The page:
The current flag of Eritrea bears resemblance to the party's official flag.[9] The flag had three triangles: red, blue, and green. The yellow star in the red triangle symbolized the country's rich mineral resources, with the five points representing unity, liberation, justice, democracy, and progress.[10] After Eritrea was proclaimed an independent nation, the flag was modified and its first official hoisting was performed on May 24, 1993.[9] In the red triangle, a gold wreath symbol with 14 leaves on each side, derived from the 1952 flag, replaced the gold star of the Eritrean People's Liberation Front's flag. In 1995 the number of leaves in the wreath were standardized; the 30 leaves symbolise the number of years spent in civil war before achieving independence. The flag's length to breadth ratio was changed from 2:3 to 1:2.[9]

The official currency of Eritrea's Nakfa coins issued in 1997 featured six native animals; on the reverse the coins showed a group of Eritrean People's Liberation Front's fighters raising the national flag and the slogan "Liberty, Equality and Justice" in English language.[11]


Flag of Eritrea Specifications

The flag of Eritrea is dominated by a red isosceles triangle based on the hoist-side pointed toward the fly-side and then divided into two right triangles. The upper triangle is green and the lower triangle is blue with a yellow vertical olive branch encircled by an olive wreath centered on the hoist side of the triangle. The shape of the red triangle broadly mimics the shape of the country.[12] The green stands for the agriculture and livestock of the country, blue for the bounty of the sea, and red for the bloodshed in the struggle for independence with the 30 leaves in the wreath corresponding to the thirty years spent in the struggle.[9] The flag has proportions of 1:2.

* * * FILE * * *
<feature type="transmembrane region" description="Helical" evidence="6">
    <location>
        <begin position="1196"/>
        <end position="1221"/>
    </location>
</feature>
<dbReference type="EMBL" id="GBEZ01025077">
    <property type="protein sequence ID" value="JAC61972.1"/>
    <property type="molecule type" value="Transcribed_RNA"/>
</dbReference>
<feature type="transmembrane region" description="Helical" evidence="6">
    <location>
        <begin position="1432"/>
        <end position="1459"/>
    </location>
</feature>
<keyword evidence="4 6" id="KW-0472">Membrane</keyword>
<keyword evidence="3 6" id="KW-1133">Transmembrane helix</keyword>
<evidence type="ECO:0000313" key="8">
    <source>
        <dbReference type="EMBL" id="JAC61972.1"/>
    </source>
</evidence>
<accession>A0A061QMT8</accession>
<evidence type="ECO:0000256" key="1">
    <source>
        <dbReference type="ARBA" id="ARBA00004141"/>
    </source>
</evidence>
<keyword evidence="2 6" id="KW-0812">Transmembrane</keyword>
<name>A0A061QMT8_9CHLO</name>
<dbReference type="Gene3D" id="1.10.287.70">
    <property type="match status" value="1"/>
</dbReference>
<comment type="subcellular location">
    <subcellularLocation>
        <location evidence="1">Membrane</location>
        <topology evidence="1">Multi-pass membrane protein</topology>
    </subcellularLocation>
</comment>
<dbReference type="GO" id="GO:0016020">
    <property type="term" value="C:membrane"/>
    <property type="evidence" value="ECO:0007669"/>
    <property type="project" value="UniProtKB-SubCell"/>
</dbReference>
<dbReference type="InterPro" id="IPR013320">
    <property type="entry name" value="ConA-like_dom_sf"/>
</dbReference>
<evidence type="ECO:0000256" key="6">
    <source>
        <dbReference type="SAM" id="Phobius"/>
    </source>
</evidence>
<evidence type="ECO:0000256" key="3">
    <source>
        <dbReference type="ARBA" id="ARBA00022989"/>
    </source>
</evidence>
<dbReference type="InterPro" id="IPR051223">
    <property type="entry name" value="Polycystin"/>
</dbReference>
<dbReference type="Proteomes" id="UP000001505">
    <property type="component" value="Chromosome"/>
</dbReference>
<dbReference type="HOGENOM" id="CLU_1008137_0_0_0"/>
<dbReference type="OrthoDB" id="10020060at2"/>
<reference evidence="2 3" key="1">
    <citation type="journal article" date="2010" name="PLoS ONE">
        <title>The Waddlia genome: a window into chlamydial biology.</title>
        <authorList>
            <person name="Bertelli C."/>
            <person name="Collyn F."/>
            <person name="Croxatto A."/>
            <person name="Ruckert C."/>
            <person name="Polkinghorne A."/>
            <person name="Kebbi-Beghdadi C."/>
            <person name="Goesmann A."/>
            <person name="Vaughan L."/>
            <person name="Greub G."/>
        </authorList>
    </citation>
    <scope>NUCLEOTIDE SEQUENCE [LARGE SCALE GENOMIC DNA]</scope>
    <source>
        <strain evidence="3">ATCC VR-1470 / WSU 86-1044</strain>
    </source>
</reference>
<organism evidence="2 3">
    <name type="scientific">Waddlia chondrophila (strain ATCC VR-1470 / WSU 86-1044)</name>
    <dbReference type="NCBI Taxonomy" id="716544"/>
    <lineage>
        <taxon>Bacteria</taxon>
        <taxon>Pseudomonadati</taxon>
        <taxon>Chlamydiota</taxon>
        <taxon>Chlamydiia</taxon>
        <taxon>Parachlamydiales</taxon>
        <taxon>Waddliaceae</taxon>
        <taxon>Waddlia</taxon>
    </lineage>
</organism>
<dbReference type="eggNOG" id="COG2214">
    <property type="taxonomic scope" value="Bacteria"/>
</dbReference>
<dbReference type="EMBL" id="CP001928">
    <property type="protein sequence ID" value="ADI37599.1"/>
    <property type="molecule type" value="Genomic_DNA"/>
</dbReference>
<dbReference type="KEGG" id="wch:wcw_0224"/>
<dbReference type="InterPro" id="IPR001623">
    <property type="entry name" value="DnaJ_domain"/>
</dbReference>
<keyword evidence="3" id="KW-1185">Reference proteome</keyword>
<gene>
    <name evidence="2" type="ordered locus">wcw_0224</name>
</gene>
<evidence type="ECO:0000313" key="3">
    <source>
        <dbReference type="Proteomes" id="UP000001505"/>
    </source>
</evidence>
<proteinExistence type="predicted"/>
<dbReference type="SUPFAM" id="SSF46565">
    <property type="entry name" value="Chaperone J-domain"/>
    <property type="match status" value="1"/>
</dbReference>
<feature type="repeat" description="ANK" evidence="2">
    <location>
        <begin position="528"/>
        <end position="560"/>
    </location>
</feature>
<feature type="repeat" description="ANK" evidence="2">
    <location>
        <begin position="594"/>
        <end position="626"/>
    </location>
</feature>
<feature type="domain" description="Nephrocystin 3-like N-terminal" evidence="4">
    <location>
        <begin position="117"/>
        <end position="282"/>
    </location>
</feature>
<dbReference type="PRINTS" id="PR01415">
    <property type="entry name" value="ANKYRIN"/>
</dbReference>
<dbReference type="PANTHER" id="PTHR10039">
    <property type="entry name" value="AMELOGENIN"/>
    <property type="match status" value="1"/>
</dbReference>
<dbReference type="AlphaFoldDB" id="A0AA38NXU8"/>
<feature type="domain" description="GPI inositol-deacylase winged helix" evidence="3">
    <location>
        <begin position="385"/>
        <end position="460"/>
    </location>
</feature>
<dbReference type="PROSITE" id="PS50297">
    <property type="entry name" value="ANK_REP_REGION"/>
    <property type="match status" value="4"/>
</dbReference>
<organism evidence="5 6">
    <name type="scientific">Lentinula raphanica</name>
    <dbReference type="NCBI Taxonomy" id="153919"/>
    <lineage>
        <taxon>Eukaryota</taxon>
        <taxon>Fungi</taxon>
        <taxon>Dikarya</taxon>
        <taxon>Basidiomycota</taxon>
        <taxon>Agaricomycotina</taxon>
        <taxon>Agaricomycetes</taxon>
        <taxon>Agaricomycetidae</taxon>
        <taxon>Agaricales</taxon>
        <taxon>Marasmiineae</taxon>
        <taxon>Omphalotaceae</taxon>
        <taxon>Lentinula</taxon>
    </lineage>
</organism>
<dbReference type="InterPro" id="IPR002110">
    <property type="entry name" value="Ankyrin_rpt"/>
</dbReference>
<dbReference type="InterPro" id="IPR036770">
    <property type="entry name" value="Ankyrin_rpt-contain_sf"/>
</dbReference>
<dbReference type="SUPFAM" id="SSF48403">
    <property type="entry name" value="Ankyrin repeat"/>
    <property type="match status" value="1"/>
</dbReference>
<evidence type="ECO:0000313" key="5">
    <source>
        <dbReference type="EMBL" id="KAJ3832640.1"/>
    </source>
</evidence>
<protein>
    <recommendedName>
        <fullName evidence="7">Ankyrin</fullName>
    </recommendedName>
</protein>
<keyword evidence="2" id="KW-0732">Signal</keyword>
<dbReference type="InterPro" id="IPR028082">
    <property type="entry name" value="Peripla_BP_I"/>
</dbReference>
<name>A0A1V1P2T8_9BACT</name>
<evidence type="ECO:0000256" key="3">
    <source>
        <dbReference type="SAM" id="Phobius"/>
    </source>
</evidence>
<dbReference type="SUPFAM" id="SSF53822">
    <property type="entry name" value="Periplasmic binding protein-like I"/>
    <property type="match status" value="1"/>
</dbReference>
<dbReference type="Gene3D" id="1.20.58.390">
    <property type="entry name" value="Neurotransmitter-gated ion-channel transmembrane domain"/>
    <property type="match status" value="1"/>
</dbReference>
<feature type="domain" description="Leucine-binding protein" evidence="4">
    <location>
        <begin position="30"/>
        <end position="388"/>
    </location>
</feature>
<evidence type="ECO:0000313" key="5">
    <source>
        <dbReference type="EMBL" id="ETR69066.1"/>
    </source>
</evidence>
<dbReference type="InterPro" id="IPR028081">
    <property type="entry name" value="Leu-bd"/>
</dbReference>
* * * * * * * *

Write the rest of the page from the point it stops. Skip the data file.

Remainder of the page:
Color scheme
Blue Red Yellow Green
Pantone 279 C 185 C 123 C 2422 C
CMYK 63-32-0-14 0-91-72-8 0-20-84-2 63-0-53-33
HEX #3C8BDC #EB0433 #FBC724 #0BAC24
RGB 60-139-220 235-4-51 251-199-36 11-172-36

Historical flags


  1. ^ "National Flag of Eritrea". Worldflags. Retrieved 17 September 2014.
  2. ^ "The High Hoisted Banner Of Pride And Glory". Retrieved 2020-03-23.
  3. ^ "Flag of Eritrea". Encyclopedia Britannica. Retrieved 2020-03-23.
  4. ^ a b Minahan 2013, p. 80.
  5. ^ Murtaza 1998, p. 73.
  6. ^ a b "The High Hoisted Banner Of Pride And Glory". Eritrea Ministry Of Information. Retrieved 2021-10-28.
  7. ^ "Eritrean Symbols Of Many Colors". 2018-09-17. Retrieved 2021-10-28.
  8. ^ The Diagram Group (2013). Encyclopedia of African Peoples. Routledge. p. 234. ISBN 978-1-135-96334-7.
  9. ^ a b c d Smith, Whitney (20 June 2014). "Flag of Eritrea". Encyclopædia Britannica. Retrieved 17 September 2014.
  10. ^ Crampton, William (1989). The Complete Guide to Flags (p.132). Kingfisher Books. ISBN 0 86272 466 X
  11. ^ Connell & Killion 2010, p. 389.
  12. ^ "Africa :: Eritrea — The World Factbook - Central Intelligence Agency". Retrieved 2020-03-23.